By James Valvis

Trouble. Wife looks at me, eyes black as hate. She’s got a degree. I dropped out of high school. No matter, but she wants it all. Dreamer. That’s what they call it. She’s a dreamer. I’m in trouble.

We haven’t talked in a week. No food. I spent my last five on gas just to drive around. No job. Neither of us. Last week I lost my job. Randy said he was sorry. I threw a punch, missed. Randy didn’t. I went down. Then they fired me. I never touched anyone. Randy still has his job.

My wife is fucking Randy.

Randy was a friend. Big lips. That’s what I remember. Huge lips that talked and talked. I brought him home one night. Those lips talking. To my wife. I was drinking Budweiser. My wife was drinking rum. Randy was drinking Pepsi. Bastard. He wanted to get it up.

“My father has money.” That’s what Randy said. “Yeah, yeah,” my wife said. He wetted those lips. She inched closer. I looked out the window. A bird was there, a red bird. The bird flew away.

“Did you see that bird?” I said.

“Yeah, yeah,” my wife said. “How much money does your father have?”

“Lots,” Randy said.

Randy was lying. I’d seen Randy’s father’s trailer. The only thing it had lots of was roaches.

“I’m going to get more beer,” I said.

“Get more rum,” my wife said.

She crossed her legs. Randy looked at her. She was looking at Randy. You didn’t have to be a genius.

I walked outside. It was cold. The trees were dead. I started my car, drove around the corner, parked, got out. I returned to my bedroom window. They were there. She got undressed. He got undressed. A sticker pricked me. I looked at my arm. It was bleeding. Fuck it. I looked at them again. She had mounted. She was really moving. She never did with me anymore. I got an erection. She looked up, saw me. She screamed. I didn’t run. What good was it? I just walked. I got into my car, drove.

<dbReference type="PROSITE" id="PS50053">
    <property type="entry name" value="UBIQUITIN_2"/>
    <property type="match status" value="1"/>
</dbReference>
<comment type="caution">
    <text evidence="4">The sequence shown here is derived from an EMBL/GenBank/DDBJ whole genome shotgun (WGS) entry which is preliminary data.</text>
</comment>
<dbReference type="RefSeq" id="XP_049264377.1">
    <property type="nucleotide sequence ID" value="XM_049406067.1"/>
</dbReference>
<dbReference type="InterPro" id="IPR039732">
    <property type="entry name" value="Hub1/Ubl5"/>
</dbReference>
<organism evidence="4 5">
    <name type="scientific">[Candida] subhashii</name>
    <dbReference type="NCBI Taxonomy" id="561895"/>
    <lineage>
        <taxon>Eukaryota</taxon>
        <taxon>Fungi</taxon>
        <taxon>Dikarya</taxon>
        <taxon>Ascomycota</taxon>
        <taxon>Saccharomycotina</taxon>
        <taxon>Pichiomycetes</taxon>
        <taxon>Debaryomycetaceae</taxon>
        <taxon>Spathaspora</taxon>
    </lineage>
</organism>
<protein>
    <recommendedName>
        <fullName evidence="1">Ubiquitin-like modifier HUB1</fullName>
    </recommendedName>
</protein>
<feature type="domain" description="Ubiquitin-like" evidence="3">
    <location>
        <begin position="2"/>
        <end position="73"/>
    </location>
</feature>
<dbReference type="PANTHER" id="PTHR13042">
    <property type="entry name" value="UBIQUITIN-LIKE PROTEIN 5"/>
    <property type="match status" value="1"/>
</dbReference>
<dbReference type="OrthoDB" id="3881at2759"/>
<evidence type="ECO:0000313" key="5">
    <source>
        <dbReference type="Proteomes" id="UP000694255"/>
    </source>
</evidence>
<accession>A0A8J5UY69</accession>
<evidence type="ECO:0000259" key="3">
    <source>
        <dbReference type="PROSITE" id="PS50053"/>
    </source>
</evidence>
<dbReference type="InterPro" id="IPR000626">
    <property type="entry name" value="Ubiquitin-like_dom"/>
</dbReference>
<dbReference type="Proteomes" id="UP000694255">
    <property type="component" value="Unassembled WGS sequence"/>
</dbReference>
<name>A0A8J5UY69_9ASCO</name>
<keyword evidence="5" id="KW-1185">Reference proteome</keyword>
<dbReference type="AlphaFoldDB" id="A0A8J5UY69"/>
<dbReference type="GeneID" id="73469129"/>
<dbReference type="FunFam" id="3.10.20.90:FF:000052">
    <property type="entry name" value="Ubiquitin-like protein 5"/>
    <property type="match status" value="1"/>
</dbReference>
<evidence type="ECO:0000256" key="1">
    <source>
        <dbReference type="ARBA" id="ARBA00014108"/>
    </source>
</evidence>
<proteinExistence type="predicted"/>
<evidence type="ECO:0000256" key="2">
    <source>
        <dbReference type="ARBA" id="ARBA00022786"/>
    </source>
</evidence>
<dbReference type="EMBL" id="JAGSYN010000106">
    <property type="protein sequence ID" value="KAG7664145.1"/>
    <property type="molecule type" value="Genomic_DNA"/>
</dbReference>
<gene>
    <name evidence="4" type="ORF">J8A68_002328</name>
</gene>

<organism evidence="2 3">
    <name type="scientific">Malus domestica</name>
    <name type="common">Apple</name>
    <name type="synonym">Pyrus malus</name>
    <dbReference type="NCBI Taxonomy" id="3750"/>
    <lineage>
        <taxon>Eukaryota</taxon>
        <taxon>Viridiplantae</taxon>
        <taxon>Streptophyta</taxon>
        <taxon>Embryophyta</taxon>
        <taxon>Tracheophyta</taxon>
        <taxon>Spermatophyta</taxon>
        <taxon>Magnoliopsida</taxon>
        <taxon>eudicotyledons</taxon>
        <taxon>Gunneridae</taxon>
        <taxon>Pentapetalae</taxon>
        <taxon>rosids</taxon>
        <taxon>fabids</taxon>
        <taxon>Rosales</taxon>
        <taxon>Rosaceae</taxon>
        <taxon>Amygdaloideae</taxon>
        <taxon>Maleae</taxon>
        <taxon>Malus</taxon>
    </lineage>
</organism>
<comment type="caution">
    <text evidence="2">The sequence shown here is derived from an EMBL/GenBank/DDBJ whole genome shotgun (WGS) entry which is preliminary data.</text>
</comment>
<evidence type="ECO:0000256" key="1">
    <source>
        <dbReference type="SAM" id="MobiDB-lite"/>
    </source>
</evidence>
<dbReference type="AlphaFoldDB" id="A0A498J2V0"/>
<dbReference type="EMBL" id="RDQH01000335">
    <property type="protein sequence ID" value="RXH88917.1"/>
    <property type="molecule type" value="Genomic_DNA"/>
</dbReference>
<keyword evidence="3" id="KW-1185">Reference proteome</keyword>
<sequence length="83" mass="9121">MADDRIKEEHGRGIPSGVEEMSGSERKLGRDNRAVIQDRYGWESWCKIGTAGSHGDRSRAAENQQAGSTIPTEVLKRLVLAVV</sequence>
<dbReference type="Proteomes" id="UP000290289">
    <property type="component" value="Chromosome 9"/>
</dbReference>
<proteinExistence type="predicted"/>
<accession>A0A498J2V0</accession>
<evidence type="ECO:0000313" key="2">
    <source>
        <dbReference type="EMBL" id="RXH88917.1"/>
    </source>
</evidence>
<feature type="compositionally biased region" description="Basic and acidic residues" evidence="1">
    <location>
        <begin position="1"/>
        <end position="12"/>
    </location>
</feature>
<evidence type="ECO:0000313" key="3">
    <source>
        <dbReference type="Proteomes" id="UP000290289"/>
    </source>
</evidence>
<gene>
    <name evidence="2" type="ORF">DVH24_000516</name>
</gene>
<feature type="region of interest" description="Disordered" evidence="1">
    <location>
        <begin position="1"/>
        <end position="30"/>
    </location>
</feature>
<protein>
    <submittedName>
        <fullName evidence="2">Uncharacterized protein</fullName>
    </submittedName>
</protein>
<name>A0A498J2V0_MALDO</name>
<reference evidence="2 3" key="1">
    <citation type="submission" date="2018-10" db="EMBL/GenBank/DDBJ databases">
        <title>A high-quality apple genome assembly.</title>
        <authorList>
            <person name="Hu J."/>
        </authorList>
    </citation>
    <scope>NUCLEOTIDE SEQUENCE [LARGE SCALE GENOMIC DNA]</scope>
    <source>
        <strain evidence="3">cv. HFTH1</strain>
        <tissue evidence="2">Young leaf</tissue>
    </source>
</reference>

Next day she was sitting on the couch, drunk. “What did you expect?” she said.

“Nothing,” I said.

I walked past her.

“Goddamn you,” she screamed.

She hit me. My mouth bled. It tasted salty. She hit me again. A ringing in my ears. She cried. I walked out, slammed the door.

I went to work. Parts came down the assembly line fast. Randy walked up. I wasn’t angry. Really, I wasn’t. Then he said, “Sorry.” That got me. The word “sorry,” and I took my swing, missed. You know the rest.

A week later my wife stands. “Good luck,” I say. It’s the last thing I’ll say to her.

“Yeah,” she says, leaves. I hear Randy in the hallway. She’ll keep at it, I think. Every man, lie, dream, curse. I look out the window. The bird is back. The beautiful red bird. It flies away.

James Valvis is the author of How to Say Goodbye (Aortic Books, 2011). His poems or stories have appeared in journals such as Anderbo, Arts & Letters, Baltimore Review, Barrow Street, Hanging Loose, LA Review, Nimrod, Potomac Review, River Styx, Slipstream, and many others. His poetry has been featured in Verse Daily and the Best American Poetry website. His fiction was chosen for the 2013 Sundress Best of the Net. A former US Army soldier, he lives near Seattle.